Whilst Mrs M took in her normal morning cup of coffee and a ciggy by the back door, I was running round like a headless chicken.

…a headless chicken that had failed to learn the stopcock-based rule when it moved into its new house about six months ago.  Shit.

We get on quite well with the people who we bought the house off, so a panicked text message at nine o’clock on a Sunday morning was just what the doctor ordered.  Right after phoning an emergency plumber off the back of a paid-for Google ad (told you I was panicking), the reply pinged up on my phone: "underneath the cupboard on the far left-hand side of the kitchen (ps: I told you where it was in the welcome pack we left)."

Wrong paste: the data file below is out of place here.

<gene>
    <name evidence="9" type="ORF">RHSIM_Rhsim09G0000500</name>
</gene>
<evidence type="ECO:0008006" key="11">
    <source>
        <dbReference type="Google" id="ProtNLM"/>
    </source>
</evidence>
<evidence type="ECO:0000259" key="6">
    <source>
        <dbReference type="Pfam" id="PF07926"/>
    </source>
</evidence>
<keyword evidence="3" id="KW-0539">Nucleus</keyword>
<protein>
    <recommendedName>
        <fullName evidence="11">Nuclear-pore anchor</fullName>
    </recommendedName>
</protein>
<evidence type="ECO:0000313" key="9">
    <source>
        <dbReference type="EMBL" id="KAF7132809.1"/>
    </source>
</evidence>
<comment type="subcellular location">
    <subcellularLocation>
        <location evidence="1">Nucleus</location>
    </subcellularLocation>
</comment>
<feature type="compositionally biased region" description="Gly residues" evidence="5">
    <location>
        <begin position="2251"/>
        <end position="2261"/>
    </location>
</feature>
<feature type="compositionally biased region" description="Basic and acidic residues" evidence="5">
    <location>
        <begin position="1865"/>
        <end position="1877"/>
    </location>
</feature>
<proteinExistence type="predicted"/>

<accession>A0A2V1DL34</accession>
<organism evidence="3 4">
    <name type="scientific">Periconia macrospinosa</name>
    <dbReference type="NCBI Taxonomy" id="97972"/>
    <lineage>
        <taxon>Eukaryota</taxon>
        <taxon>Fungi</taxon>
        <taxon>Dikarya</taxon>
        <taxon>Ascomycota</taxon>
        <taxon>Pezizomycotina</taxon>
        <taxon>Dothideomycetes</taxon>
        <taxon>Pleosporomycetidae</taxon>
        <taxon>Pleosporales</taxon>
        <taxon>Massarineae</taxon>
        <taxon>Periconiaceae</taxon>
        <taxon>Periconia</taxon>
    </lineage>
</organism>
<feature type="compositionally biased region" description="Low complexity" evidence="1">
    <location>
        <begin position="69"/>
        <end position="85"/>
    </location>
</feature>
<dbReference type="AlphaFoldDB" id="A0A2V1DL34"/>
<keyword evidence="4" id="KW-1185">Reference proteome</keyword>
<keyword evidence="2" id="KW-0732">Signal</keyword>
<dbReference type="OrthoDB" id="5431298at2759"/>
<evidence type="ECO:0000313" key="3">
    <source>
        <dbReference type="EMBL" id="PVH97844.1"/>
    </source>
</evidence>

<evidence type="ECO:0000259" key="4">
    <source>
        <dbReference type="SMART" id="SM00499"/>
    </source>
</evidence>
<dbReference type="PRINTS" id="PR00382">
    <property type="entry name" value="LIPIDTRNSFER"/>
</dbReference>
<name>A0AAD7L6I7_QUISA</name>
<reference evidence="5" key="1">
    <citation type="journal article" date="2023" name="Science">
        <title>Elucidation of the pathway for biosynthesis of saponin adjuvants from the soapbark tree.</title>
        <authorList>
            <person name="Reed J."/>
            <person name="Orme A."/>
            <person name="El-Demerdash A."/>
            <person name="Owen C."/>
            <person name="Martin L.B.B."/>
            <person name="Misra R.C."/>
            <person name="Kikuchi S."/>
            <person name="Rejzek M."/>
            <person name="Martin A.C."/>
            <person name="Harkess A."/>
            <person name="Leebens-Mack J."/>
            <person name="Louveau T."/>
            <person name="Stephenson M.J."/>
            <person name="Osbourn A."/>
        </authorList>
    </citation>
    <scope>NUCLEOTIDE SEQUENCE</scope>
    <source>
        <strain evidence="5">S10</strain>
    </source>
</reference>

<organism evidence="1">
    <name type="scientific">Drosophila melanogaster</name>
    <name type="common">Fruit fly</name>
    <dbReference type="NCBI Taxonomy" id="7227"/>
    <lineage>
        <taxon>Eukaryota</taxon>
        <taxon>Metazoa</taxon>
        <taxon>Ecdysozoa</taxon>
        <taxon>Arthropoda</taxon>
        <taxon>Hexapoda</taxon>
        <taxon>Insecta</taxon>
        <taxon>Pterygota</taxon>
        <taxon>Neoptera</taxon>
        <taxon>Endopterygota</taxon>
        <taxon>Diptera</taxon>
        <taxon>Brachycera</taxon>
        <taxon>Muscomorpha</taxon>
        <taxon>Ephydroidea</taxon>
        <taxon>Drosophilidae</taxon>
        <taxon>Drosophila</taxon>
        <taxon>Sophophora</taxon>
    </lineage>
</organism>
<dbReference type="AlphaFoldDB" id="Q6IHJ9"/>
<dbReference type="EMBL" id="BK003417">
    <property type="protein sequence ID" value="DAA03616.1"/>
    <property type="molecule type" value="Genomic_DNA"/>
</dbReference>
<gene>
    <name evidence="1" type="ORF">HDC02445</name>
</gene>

Lesson Two: when reading a welcome pack, try and remember some of it.
Water off.  Blood pressure back to normal.

About an hour later, the plumber turned up.  It’s worth pointing out at this point that I’ve met two types of tradespeople: those who’ll quite happlily get on with jobs slightly outside their speciality, and those who don’t.

This plumber was firmly in the latter camp.  This plumber plumbed.  It turned out that he wasn’t very good at taking non-plumbing-related stuff apart.

I turned the water back on, and he had a quick poke around to try and find the source of the leak. 

In our house, the bathroom sink is pretty much directly above the stopcock.  The ‘stack’ – which is a technical term meaning something plumbingy – runs up from near where the stopcock is towards the bathroom.


A little cupboard under the sink upstairs affords some – not much – access to stuff behind the scenes.